Hopeful Nurses are More Comfortable, Confident in Caring for Dying Children, Finds The Children's Hospital of Philadelphia

01/9/2007

PHILADELPHIA, Jan. 9 /PRNewswire/ -- Nurses with higher levels of hopefulness are more likely to report feeling confident and competent in their ability to care for dying children and their families. Researchers at The Children's Hospital of Philadelphia, reporting on a survey of hundreds of pediatric nurses, said that nurses who were more confident about their skills also were more likely to have received education in palliative care
- the practice of providing high-quality, responsive care to patients with a life- threatening illness.

The study appears in the January issue of "Pediatrics."

"Very few researchers have analyzed whether healthcare providers' underlying beliefs and feelings are associated with their ability to care for dying children and their families," said study authors Chris Feudtner, M.D., Ph.D., M.P.H.; and Gina Santucci, M.S.N., of The Children's Hospital of Philadelphia. "This study may help educators develop programs to help
nurses and other healthcare providers to address difficult situations."

A pediatrician and a nurse, respectively, Dr. Feudtner and Ms. Santucci are experts on pediatric palliative care and members of the Hospital's Pediatric Advanced Care Team, which provides palliative, end-of-life and bereavement services.

The study team analyzed responses from 410 pediatric nurses at Children's Hospital in spring 2005 with a web-based, written survey. The survey asked the nurses whether they were comfortable working with dying children and their families and inquired about their knowledge, attitudes, practices and experiences regarding aspects of palliative and end-of-life care. The team also used questions from a standardized measuring tool called the Adult Dispositional Hope Scale.

The Hope Scale measures attitudes about goal-setting and problem-solving, asking people whether they agree with statements such as, "I meet the goals I set for myself," "I can think of many ways to get out of a jam," and "I can think of many ways to get things in life that are
most important to me."

Overall, the nurses in the survey said they felt most competent in managing pain for patients and least competent in talking with children and families about dying. The researchers found that nurses with higher levels of hopefulness rated themselves as more comfortable with and competent in palliative care tasks, even when adjusted for each nurse's years of nursing experience and their exposure to education in palliative care.

"Our most substantial finding," said Dr. Feudtner, "is that the more hours of palliative care education that a nurse receives, the more comfortable the nurse is in providing palliative care and in talking about death and dying with patients and families. We interpret this finding in the framework of 'hope theory' formulated by our co-author, Dr. Rick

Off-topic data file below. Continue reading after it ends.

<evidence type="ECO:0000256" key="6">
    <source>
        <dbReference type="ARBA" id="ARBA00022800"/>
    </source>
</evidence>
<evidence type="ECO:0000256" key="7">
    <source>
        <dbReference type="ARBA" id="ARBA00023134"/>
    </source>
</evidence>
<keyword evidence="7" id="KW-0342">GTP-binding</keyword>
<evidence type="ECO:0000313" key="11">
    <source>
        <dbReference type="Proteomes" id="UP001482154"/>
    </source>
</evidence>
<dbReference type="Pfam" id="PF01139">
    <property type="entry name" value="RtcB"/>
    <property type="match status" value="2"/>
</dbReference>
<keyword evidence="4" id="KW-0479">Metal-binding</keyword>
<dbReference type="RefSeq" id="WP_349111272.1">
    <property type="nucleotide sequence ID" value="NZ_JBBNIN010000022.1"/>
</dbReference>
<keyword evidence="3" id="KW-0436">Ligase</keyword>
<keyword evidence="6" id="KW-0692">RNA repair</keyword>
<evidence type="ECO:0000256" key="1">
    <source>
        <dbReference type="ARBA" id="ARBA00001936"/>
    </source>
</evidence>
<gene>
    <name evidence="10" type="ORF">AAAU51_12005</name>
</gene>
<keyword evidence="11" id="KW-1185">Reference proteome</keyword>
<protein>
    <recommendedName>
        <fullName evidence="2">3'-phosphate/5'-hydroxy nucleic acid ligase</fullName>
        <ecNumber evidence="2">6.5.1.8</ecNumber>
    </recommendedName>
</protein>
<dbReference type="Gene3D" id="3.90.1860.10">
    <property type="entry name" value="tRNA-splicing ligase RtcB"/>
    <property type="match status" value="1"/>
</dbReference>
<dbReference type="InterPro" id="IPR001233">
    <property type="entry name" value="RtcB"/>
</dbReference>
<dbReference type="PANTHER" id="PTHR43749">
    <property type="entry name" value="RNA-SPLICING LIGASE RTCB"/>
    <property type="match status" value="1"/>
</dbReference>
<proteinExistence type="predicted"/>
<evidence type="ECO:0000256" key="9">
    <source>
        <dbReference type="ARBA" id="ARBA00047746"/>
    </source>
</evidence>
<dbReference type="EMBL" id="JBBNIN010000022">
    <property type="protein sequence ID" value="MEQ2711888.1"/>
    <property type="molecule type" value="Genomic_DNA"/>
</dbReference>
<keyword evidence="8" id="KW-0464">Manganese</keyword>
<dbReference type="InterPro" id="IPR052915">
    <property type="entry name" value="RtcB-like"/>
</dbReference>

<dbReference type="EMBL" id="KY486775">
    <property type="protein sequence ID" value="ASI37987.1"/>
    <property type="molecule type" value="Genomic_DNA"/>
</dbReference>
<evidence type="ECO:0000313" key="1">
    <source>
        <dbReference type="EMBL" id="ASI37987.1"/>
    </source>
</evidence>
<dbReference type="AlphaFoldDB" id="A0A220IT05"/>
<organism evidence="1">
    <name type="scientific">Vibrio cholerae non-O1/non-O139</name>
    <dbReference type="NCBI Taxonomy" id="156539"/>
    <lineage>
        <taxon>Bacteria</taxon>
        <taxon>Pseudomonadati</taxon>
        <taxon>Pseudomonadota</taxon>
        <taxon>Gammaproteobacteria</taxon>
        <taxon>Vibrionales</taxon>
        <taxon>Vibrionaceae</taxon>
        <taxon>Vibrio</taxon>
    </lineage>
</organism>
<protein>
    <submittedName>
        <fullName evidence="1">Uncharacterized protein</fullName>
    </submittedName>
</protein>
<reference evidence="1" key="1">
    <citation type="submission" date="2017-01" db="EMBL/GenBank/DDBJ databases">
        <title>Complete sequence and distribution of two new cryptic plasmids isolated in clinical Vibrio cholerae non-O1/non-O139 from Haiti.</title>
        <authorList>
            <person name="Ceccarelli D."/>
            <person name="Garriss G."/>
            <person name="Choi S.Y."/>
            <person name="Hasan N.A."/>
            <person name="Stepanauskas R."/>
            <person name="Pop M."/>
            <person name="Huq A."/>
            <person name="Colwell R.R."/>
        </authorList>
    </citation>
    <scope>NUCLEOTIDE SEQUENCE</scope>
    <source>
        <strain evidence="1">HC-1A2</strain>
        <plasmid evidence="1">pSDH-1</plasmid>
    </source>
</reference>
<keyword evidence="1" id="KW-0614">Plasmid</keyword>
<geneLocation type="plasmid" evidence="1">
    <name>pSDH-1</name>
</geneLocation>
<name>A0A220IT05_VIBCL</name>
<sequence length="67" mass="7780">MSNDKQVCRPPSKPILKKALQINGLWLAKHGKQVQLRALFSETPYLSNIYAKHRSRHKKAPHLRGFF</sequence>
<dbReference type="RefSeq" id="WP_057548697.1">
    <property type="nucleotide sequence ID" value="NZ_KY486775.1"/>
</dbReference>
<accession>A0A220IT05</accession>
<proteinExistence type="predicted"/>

Snyder. Education enlarges the set of pathway thoughts a person may have
when considering how to achieve a goal, and may expand the range of potentially desired goals.

"For instance, in palliative care, a nurse who is hopeful and confident
may be better able to collaborate with a dying patient and the patient's family in formulating meaningful goals, such as being at home with loved ones receiving hospice care."

The current research, said Ms. Santucci, suggests the need for further investigation into the role of personal hopefulness and the relevance of nursing education in helping nurses be more effective in providing palliative care.

The Agency for Healthcare Research and Quality provided grant support for this study. Co-authors with Dr. Feudtner and Ms. Santucci were Tammy I. Kang, M.D.; James A. Feinstein, B.A.; and Mary T. Rourke, Ph.D.; all of The Children's Hospital of Philadelphia, and the late C. Rick Snyder, Ph.D., of the University of Kansas.
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"Hopeful Thinking and Level of Comfort Regarding Providing Pediatric
Palliative Care: A Survey of Hospital Nurses," Pediatrics, vol. 119, number 1, January 2007, pp. 186-192.

Note to reporters: The Pediatric Advanced Care Team at Children's Hospital includes physicians, advanced-practice nurses, a social worker, an art therapist, a bereavement counselor and psychologists. The team supports
children with life-threatening conditions, the child's family, and the physicians and nurses providing the care. To arrange an interview with Ms. Santucci or Dr. Feudtner, contact Gina Marchiondo at 267-426-6054 or marchiondo@email.chop.edu.

About The Children's Hospital of Philadelphia: The Children's Hospital
of Philadelphia was founded in 1855 as the nation's first pediatric hospital. Through its longstanding commitment to providing exceptional patient care, training new generations of pediatric healthcare professionals and pioneering major research initiatives, Children's
Hospital has fostered many discoveries that have benefited children worldwide. Its pediatric research program is among the largest in the country, ranking third in National Institutes of Health funding. In
addition, its unique family-centered care and public service programs have brought the 430-bed hospital recognition as a leading advocate for children and adolescents. For more information, visit http://www.chop.edu.

Contact: Gina Marchiondo
The Children's Hospital of Philadelphia
Phone: (267) 426-6054
marchiondo@email.chop.edu